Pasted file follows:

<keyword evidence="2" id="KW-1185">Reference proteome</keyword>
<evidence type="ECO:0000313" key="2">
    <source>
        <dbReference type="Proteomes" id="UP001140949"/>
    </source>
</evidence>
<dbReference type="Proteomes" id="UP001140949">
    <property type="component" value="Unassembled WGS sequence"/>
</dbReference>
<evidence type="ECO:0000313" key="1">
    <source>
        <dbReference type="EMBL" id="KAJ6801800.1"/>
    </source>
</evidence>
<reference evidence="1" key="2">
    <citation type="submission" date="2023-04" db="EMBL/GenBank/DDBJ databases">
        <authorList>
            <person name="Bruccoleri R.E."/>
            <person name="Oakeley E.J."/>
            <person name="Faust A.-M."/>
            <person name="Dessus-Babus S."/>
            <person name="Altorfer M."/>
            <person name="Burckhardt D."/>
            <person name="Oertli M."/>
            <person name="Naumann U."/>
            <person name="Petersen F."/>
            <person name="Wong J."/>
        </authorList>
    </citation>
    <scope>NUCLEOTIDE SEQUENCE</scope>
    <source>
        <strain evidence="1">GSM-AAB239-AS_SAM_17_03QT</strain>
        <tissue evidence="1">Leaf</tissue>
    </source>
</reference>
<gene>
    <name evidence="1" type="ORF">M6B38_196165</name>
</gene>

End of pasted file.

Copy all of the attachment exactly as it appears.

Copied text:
<keyword evidence="2" id="KW-1185">Reference proteome</keyword>
<evidence type="ECO:0000313" key="2">
    <source>
        <dbReference type="Proteomes" id="UP001140949"/>
    </source>
</evidence>
<dbReference type="Proteomes" id="UP001140949">
    <property type="component" value="Unassembled WGS sequence"/>
</dbReference>
<evidence type="ECO:0000313" key="1">
    <source>
        <dbReference type="EMBL" id="KAJ6801800.1"/>
    </source>
</evidence>
<reference evidence="1" key="2">
    <citation type="submission" date="2023-04" db="EMBL/GenBank/DDBJ databases">
        <authorList>
            <person name="Bruccoleri R.E."/>
            <person name="Oakeley E.J."/>
            <person name="Faust A.-M."/>
            <person name="Dessus-Babus S."/>
            <person name="Altorfer M."/>
            <person name="Burckhardt D."/>
            <person name="Oertli M."/>
            <person name="Naumann U."/>
            <person name="Petersen F."/>
            <person name="Wong J."/>
        </authorList>
    </citation>
    <scope>NUCLEOTIDE SEQUENCE</scope>
    <source>
        <strain evidence="1">GSM-AAB239-AS_SAM_17_03QT</strain>
        <tissue evidence="1">Leaf</tissue>
    </source>
</reference>
<gene>
    <name evidence="1" type="ORF">M6B38_196165</name>
</gene>